What to Do if You Find Young Wildlife
It’s best to leave the animal in its intended environment to be raised. (Photo by Canva)
Spring is when we see a lot of baby wildlife. You’ll likely start seeing young animals tagging along behind one or both their parents, and boy, is it cute.
With the abundance of new life that emerges during spring, you may stumble upon a baby deer, bird, rabbit, or raccoon that seems to be abandoned. You may think it needs to be “rescued.” Although intentions are good, it is best to leave them where you found them.
The mother likely left her young in that spot for a reason. She may not be visible, but she’s nearby hunting for food. This is especially true for deer and rabbits. It’s best to leave the animal in its intended environment to be raised. Remember to always pay close attention when mowing grass. Young wildlife can be tucked away in tall grasses, so it’s best to look around to make sure none are in your area.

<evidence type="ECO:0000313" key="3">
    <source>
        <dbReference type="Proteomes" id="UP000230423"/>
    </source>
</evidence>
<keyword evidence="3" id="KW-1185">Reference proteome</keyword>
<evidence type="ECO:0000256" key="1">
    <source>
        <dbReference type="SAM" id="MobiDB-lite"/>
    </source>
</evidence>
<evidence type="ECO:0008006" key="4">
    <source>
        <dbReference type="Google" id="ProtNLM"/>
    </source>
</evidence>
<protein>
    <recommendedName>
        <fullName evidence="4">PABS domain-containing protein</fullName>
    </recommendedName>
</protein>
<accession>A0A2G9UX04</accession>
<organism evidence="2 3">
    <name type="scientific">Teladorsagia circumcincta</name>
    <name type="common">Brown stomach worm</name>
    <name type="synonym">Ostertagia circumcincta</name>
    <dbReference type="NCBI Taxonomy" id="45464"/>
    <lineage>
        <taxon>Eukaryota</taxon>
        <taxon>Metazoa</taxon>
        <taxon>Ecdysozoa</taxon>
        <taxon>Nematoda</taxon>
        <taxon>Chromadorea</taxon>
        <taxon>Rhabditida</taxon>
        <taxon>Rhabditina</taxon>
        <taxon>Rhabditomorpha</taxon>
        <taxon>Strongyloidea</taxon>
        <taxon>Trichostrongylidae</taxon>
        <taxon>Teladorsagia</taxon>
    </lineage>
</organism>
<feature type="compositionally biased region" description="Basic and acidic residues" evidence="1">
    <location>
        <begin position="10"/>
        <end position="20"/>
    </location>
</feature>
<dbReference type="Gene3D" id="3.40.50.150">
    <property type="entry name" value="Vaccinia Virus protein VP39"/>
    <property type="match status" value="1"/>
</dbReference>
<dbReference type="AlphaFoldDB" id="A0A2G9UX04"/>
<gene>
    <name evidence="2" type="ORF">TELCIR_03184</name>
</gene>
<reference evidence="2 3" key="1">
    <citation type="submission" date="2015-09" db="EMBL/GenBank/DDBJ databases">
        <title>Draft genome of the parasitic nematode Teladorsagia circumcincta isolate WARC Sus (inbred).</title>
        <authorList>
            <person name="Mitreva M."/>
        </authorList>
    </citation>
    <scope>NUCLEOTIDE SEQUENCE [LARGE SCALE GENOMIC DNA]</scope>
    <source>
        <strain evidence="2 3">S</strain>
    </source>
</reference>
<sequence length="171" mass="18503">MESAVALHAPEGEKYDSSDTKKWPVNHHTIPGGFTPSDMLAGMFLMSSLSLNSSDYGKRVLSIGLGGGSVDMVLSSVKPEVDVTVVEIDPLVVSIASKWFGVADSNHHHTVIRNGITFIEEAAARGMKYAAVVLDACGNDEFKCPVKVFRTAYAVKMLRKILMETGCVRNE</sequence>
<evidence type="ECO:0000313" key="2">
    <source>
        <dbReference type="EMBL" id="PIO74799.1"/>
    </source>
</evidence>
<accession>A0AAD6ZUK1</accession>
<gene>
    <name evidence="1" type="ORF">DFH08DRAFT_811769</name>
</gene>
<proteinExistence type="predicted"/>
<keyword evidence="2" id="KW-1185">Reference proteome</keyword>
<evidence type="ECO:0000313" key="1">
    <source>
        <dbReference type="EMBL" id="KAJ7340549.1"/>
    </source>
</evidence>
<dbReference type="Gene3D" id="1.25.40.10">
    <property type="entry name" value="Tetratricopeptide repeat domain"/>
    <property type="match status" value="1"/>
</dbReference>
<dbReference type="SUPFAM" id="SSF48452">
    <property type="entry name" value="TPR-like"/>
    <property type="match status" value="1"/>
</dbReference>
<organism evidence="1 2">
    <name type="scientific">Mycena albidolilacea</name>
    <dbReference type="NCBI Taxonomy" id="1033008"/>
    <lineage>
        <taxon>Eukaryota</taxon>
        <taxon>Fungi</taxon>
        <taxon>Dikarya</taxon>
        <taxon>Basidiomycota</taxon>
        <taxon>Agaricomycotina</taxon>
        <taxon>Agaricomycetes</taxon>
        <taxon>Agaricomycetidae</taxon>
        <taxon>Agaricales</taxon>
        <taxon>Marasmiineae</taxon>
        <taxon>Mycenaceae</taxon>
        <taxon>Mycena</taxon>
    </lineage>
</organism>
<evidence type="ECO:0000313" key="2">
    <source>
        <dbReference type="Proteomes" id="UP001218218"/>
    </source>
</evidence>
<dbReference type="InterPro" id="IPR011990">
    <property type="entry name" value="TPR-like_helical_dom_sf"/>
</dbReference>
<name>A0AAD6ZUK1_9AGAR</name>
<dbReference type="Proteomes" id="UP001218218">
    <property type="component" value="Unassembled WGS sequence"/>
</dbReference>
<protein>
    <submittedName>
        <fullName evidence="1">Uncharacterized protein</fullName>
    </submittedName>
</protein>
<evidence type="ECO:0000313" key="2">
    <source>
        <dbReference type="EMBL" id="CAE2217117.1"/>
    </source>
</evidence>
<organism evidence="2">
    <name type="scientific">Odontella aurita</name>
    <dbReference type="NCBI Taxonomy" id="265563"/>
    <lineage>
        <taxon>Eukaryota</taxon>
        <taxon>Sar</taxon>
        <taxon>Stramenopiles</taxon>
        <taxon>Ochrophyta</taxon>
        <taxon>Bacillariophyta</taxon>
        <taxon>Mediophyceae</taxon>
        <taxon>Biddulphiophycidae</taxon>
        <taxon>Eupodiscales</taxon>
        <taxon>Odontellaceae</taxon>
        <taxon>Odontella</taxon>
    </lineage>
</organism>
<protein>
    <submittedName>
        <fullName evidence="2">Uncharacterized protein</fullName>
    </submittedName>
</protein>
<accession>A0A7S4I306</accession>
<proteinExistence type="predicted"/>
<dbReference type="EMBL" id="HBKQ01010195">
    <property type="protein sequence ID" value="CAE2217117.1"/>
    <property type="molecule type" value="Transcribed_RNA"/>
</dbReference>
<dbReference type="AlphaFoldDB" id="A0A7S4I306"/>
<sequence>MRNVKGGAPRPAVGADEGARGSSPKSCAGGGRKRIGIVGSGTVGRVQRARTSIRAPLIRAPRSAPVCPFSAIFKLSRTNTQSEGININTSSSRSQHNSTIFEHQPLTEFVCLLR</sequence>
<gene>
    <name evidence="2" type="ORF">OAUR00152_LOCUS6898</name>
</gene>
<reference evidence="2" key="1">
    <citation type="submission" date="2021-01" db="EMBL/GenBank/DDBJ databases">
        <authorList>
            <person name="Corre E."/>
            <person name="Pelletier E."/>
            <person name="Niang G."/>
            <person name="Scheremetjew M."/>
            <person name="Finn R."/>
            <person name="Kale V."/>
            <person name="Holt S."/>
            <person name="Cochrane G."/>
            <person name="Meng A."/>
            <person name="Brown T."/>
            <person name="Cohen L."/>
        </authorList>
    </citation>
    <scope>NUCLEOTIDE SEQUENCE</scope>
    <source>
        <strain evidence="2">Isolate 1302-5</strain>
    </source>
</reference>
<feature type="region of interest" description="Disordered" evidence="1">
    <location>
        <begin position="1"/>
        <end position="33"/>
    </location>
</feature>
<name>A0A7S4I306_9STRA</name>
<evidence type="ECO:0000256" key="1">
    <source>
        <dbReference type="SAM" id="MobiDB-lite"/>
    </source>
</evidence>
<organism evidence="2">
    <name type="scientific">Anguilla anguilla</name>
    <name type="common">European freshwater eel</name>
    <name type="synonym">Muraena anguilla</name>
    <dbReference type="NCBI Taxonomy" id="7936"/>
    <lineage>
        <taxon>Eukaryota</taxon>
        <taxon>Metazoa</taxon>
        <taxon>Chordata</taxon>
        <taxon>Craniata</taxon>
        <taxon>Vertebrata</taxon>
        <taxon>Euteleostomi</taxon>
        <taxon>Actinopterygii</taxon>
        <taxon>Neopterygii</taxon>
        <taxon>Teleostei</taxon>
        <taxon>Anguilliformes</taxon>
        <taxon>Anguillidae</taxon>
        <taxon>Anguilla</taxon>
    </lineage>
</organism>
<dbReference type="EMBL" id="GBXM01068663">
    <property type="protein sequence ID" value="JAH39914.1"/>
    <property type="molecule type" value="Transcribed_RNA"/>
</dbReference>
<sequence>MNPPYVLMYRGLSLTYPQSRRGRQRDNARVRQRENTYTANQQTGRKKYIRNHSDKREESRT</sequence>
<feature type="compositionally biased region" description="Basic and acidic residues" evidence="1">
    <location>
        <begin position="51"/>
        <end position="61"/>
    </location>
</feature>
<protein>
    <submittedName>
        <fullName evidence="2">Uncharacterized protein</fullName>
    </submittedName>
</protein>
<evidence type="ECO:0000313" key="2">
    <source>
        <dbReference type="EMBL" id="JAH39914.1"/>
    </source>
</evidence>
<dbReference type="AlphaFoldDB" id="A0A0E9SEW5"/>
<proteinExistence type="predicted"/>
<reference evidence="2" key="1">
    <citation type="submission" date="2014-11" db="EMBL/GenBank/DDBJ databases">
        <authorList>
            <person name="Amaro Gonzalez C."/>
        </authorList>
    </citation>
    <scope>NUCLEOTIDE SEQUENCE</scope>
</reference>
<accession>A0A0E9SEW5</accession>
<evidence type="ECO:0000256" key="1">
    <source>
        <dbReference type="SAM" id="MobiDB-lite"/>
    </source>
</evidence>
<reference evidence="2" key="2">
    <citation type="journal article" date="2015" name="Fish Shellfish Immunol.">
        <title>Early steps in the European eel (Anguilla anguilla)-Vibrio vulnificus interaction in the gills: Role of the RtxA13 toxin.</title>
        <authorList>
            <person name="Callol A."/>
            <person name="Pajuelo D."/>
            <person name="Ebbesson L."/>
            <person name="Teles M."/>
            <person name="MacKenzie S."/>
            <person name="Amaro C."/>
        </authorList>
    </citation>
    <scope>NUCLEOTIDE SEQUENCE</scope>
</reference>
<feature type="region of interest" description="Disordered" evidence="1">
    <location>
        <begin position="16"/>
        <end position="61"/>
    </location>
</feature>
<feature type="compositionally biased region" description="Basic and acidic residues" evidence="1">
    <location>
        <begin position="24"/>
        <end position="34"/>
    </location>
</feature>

If you find a featherless baby bird away from the nest, you can return it to the nest without worry of the parents abandoning it. If you find a baby bird whose feathers have come in, it’s best to leave it be. The baby bird is likely learning how to fly, and the parents are nearby watching.
If you notice the young animal is injured or the parent is dead, consider contacting the Mississippi Department of Wildlife, Fisheries, and Parks for advice on how to handle the situation. It’s best to let a professional care for the animal.
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